A teen is badly hurt crossing traffic on a county road. An unknown male is killed trying to cross a street. The teen in the first incident walked into the roadway as he was heading towards his school. In the second, there was no crosswalk in the vicinity for that roadway victim. These are just a few of the tragic stories that regularly unfold on our highways and byways.
Indeed responsibility rests with all pedestrians who ought to be aware of his or her situation. But in many cases, life for a full-time, part-time or occasional pedestrian in the Atlanta metro region is difficult. Our so-called neighborhoods, thoroughfares, suburbs, downtown and rural areas were not fully designed with pedestrians in mind. Perhaps there is a set of sidewalks along the road and maybe the teen chose not to use them. Possibly the unknown individual in Norcross could have crossed in a safer area, but he chose to negotiate the road in a more dangerous spot. Still, these are tragedies which can be averted with self-awareness and a more pedestrian-friendly environment. Yes, there are sidewalks and paths in many places, but even there, they are largely inconsistent. Further, those existing sidewalks and paths have street or parking lot crossings whereby the person on foot has to contend with sedans, SUVs, minivans, pick-up and service trucks.
Certainly there are bright spots in this dark dilemma for pedestrians. The city of Brookhaven is on an ambitious sidewalk installation project. It sounds like it will be wonderful to walk unfettered from north to south in the metro region’s new city. Still, Atlanta is notorious for being pedestrian-unfriendly. It was only four years ago when Transportation for America ranked Atlanta number 11 for the most dangerous city for pedestrians. It was just two years ago when the Alliance for Biking and Walking placed Atlanta at number 45 for biking and pedestrian safety. The group discovered that Georgia spends just 1.75 percent of its federal transportation cash on biking and walking — about $2.50 per person.
All is not lost on our fair city. In addition to our walkers, joggers, runners, skateboarders and roller-blade enthusiasts, the Atlanta metro region is home to loads of cyclists. As one can witness from social media and on the Web, there has been a major increase in cycling groups getting out there on the weekends. That is excellent news. What’s not so excellent are the rants from motorists who have a difficult time dealing with the cyclists. Let’s face the fact that this community is largely not used to sharing the road with cyclists. This is not an indictment on motorists since I am one of them, but I’m also a pedestrian and cyclist. I can see both sides of this argument and as most of us know, it’s not pretty. My view is, yes, we as motorists can use a bit more patience on the road with cyclists – even the wayward ones, but it’s difficult for many reasons. The traffic flow and physical conditions are typically horrendous on most of our roads. Let’s be honest: who needs more hassle out there on our narrow pothole-plagued clogged roads?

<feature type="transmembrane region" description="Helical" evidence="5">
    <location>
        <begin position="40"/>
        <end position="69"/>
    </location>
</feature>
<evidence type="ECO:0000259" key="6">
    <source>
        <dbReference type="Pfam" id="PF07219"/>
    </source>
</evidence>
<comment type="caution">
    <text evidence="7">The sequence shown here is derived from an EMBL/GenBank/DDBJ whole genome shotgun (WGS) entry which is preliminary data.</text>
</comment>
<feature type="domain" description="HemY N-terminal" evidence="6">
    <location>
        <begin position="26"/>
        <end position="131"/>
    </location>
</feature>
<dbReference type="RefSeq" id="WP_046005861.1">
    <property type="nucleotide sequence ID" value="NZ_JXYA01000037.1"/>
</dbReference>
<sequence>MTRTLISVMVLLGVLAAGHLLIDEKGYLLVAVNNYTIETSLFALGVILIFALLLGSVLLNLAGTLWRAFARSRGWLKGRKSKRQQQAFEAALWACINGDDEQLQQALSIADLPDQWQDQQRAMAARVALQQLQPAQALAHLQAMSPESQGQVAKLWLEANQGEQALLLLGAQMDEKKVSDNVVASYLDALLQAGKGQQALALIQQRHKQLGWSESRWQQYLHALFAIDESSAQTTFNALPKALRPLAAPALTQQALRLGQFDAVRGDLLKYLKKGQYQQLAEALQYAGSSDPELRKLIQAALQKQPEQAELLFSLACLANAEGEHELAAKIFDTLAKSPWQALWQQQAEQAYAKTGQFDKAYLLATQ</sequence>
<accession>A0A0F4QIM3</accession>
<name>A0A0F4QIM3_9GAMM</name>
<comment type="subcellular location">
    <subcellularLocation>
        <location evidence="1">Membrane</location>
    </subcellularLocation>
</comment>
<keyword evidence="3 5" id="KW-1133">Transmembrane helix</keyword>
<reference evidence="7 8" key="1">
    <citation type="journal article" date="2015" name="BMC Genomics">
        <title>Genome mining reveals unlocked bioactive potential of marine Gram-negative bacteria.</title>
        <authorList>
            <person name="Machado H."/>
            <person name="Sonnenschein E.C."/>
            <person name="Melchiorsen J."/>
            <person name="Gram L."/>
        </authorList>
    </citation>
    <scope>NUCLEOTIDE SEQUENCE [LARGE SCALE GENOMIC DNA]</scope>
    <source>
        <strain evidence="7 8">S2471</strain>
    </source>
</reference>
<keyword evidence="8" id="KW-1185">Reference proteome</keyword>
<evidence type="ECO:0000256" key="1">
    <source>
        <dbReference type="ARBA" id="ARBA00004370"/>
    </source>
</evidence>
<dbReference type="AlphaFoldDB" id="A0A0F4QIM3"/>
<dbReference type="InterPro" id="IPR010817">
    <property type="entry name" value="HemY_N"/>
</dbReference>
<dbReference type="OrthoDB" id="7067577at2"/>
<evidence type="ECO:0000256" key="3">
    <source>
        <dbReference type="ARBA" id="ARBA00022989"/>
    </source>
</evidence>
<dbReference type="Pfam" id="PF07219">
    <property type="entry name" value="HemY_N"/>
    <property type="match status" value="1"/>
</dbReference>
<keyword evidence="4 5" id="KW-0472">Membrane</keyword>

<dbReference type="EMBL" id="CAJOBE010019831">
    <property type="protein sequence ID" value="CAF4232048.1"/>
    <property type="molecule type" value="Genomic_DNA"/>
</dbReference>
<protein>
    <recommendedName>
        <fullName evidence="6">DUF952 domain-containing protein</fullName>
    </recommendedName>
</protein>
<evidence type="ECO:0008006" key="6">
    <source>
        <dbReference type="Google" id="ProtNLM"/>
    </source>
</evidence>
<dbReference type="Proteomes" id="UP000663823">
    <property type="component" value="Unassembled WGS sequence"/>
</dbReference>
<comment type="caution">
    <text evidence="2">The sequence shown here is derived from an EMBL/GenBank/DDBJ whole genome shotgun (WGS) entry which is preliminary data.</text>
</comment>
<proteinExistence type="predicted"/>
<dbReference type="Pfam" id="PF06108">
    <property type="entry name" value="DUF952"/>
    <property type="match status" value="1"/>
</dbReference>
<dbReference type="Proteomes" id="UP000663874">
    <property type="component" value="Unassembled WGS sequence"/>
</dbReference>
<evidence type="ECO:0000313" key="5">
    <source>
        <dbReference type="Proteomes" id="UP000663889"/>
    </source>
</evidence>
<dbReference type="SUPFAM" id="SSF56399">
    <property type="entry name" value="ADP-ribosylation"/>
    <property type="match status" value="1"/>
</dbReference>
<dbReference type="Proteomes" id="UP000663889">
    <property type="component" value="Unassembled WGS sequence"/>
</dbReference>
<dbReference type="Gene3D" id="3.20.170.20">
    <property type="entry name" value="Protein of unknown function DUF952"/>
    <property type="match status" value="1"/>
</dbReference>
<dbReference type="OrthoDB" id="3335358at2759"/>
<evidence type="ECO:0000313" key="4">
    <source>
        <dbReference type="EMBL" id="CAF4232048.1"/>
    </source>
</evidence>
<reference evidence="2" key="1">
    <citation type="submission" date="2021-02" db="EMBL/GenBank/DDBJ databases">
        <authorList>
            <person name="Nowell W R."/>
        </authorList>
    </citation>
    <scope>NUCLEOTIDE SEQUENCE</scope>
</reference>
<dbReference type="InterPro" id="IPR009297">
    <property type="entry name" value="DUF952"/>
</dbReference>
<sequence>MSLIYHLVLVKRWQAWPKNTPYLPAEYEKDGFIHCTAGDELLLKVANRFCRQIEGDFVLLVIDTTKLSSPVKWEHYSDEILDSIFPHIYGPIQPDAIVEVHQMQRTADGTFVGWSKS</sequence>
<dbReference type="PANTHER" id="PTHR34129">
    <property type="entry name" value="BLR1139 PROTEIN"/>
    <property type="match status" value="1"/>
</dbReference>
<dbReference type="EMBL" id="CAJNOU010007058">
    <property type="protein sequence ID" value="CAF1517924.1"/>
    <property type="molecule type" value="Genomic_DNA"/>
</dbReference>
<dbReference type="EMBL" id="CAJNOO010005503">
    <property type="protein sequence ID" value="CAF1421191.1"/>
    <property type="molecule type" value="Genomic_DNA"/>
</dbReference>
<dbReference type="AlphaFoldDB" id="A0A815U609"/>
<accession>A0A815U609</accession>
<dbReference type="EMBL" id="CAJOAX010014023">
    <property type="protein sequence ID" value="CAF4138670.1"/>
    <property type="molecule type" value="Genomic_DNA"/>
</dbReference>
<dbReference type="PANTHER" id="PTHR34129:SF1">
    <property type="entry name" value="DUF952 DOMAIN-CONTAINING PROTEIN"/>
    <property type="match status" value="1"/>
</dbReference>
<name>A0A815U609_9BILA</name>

There is good news for both motorists and cyclists alike. People for Bikes’ Green Lane Project chose Atlanta as one of its cities in a two-year project to help build better bike lanes. The idea sounds great, but I’ll love it when I see it. Call me a skeptic, but with the state’s, counties’ and municipalities’ limited budgets, bike lane construction will be a challenging task. Nevertheless, after perusing its Web site, I believe that this organization will achieve some progress through its efforts. I feel that we need not only more bike lanes for cyclists, but more safe options for pedestrians.
We have all heard how wonderful it is if we all got outside to exercise more in addition to the benefits for those who choose to commute by bike. No, more bikes lanes will not make this or any other city a utopia, but (and we’ve all heard this before) with bikes lanes, the air could be a bit cleaner, we as a whole could be a bit fitter and perhaps we could have motorists and cyclists alike who could be a bit happier.